Topics About Back Pain Types

Are there different types of back pain? Actually, back conditions are often classified and labeled according to how long a person has been suffering, and due to the parts of the body where the pain signal originates. Let's explore the different back pain types and talk about some related topics.

Nociceptive pain and Neuropathic Pain: One of the keys to back medicine is finding the main pain generator. The pain generator is the part source of back pain, specifically the physical structure in the back where something has gone wrong to cause back pain. Often the key to correctly treating back pain is to appropriately identify its source. This sounds like a pretty easy concept to understand as well as treat, given the vast educational background of the doctors that treat us and the amazing technological resources available to them to identify problems in the back. In reality, doctors misidentify patient's pain generators often enough to account for such a high incidence of what is known as Failed Back Surgery Syndrome (FBSS). FBSS occurs when a patient's back surgery fails to provide patients with significant back pain relief.

When trying to identify the main pain generator, doctors try to determine if patients experience symptoms due to damage to the nerves themselves or due to damage to the bones or soft tissues. Neuropathic pain or neuropathy is caused by damage to nerve tissue.

Neuropathic pain may be due to changes to the tissues around it that squeeze the nerves themselves, or due to disease processes which cause a global deterioration of the nerves throughout the body. Because some of the nerves run the length of an entire extremity (arm or leg), the effects of nerve pain may be experienced over large areas. The effects of nerve damage may be experienced along any part of the body supplied by that nerve. Neuropathy is often described as severe shooting pain, burning, and/or numbness or tingling. One of the most common examples of neuropathic pain that low back pain patients complain of is sciatica. Sciatica is a type of lower back pain, with neuropathic symptoms that radiate down the hip, buttock, and leg, along the path of the affected sciatic nerve.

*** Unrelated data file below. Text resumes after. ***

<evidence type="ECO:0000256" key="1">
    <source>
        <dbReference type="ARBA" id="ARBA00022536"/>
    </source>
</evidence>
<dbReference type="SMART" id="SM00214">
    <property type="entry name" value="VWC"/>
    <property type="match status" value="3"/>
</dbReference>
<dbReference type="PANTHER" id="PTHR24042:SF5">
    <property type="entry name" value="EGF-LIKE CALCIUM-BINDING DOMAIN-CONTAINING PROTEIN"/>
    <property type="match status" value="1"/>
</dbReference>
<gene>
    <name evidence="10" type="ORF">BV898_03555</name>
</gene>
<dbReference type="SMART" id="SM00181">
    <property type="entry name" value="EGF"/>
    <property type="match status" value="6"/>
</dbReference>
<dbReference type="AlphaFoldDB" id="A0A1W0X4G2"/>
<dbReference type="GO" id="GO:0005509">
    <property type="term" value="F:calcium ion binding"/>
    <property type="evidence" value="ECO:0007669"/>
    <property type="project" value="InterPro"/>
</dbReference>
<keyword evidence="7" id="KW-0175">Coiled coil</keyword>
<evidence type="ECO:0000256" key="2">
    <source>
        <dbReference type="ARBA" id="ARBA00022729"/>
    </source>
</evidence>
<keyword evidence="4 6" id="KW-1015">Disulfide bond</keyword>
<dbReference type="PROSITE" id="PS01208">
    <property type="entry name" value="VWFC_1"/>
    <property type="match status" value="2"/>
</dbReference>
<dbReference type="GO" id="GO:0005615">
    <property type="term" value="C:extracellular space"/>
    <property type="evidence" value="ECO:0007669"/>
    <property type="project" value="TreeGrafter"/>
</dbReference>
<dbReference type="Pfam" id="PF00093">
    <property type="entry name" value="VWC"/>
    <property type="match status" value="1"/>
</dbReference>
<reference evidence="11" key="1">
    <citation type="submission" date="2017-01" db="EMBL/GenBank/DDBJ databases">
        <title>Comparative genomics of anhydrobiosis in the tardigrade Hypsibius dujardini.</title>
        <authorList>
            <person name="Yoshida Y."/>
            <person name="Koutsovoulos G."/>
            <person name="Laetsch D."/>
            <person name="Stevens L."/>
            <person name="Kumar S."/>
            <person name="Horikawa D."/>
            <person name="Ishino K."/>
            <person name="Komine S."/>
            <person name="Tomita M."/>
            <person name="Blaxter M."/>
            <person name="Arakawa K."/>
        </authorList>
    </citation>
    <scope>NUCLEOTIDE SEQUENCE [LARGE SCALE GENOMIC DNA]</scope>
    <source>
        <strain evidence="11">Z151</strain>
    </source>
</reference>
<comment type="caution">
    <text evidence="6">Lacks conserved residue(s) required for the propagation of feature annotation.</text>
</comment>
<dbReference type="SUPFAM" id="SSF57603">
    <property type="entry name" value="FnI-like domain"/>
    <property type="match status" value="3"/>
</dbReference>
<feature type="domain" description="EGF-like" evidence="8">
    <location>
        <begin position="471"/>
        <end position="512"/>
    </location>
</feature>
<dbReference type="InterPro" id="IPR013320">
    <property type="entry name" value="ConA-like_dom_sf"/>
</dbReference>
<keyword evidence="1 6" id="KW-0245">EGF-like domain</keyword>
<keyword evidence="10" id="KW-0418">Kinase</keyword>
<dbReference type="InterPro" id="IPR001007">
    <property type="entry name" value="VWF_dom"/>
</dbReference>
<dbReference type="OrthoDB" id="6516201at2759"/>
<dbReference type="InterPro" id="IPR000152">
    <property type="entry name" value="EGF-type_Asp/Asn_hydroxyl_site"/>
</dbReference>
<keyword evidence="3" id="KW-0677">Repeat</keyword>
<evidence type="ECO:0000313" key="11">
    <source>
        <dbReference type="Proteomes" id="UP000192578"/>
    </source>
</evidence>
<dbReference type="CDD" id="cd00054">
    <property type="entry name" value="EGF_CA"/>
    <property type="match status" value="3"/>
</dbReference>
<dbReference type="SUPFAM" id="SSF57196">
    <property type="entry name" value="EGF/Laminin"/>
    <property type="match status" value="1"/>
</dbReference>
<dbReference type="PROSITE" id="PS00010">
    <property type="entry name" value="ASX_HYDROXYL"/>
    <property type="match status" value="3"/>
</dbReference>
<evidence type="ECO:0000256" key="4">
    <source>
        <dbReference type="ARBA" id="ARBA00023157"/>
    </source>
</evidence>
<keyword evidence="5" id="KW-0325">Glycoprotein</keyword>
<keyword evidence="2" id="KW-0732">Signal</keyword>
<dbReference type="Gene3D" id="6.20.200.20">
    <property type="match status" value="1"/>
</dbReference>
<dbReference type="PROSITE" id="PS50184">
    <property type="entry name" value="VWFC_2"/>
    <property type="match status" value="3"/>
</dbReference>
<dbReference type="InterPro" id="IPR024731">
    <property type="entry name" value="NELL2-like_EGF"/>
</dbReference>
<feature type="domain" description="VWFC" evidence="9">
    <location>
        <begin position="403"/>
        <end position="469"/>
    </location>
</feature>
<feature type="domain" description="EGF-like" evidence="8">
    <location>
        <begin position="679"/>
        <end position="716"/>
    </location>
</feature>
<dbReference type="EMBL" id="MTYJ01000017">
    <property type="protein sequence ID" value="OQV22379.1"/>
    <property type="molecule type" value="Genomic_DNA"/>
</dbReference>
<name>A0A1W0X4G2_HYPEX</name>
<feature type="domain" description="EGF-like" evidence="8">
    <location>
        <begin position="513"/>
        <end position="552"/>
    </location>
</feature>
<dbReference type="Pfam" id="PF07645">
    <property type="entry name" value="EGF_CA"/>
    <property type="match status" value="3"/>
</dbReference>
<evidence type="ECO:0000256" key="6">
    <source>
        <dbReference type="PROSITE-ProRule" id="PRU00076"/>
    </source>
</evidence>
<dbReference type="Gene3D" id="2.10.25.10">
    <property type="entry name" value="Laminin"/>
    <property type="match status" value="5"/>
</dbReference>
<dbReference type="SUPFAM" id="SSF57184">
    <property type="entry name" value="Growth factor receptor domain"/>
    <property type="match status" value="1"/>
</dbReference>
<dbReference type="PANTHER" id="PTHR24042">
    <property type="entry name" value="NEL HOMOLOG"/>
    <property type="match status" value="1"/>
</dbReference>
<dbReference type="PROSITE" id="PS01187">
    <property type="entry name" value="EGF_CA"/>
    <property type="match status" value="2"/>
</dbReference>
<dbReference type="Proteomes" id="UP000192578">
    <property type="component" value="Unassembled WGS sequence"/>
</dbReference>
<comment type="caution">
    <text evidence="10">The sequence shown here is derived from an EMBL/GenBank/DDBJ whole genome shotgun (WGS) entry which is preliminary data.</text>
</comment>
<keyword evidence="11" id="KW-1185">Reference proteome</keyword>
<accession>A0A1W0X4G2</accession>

Nociceptive pain is pain that sensed by the nociceptor fibers of the tissues outside of the central and peripheral nerves system. These nociceptor fibers in the muscle, tendons, ligaments, bones, joints, and skin are sensitive to damage, injury, and other degenerative changes to their structures. Nociceptive pain is described as a sore sensation, throbbing, or deep aching. These types of symptoms may occur following a trauma, fall, lumbar sprain or strain, and back surgery. Nociceptive pain is the type of pain that is often associated with arthritis. Nociceptive pain is usually localized to the area immediately surrounding the injury and gets better with healing.

In some cases, these two back pain types do not exist independent of one another. It is thought that in some cases, nociceptive pain may progress into neuropathy. In these types of cases, patients may experience both of these pain types at the same time. Acute Pain and Chronic Pain: these type types of pain types are classified according to how long it has been since the onset of the patient's symptoms. Acute pain is pain that lasts from a few days to up to several weeks. Chronic pain is pain that lasts three months of more. Some journals, books, and organizations provide an additional category to describe the length of symptom suffering - subacute back pain. Subacute back pain is often described as pain lasting from one to three months.

The reason that a patient's condition is classified so closely to the length of time that he or she has been suffering from symptoms is because of the high likelihood that their acute cases will get better on their own. In this website and elsewhere, we have listen hundreds of possible causes of back pain, with many hundreds more available treatments, including exotic treatment offerings such as Chinese martial arts and Herbology. In reality, most cases involve a sprain of the back muscles or a strain of the spinal ligaments. These sprain and strain type injuries will usually heal on their own, without any necessary medical imaging, medications, or other treatments. As a patient's symptoms continue past 1 month, it becomes more likely that the patient doesn't have an injury that will heal on its own, and the doctor will become more aggressive about diagnosing and treating the patient's condition.

Chronic pain - With chronic pain, a patient continues to have problems past any point where the symptoms would have ceased as soon as a minor injury was able to heal itself. Chronic pain may have started out as a Nociceptive pain condition and developed into one in which the nerves continue to send pain signals even in the absence of tissue damage around the nerves.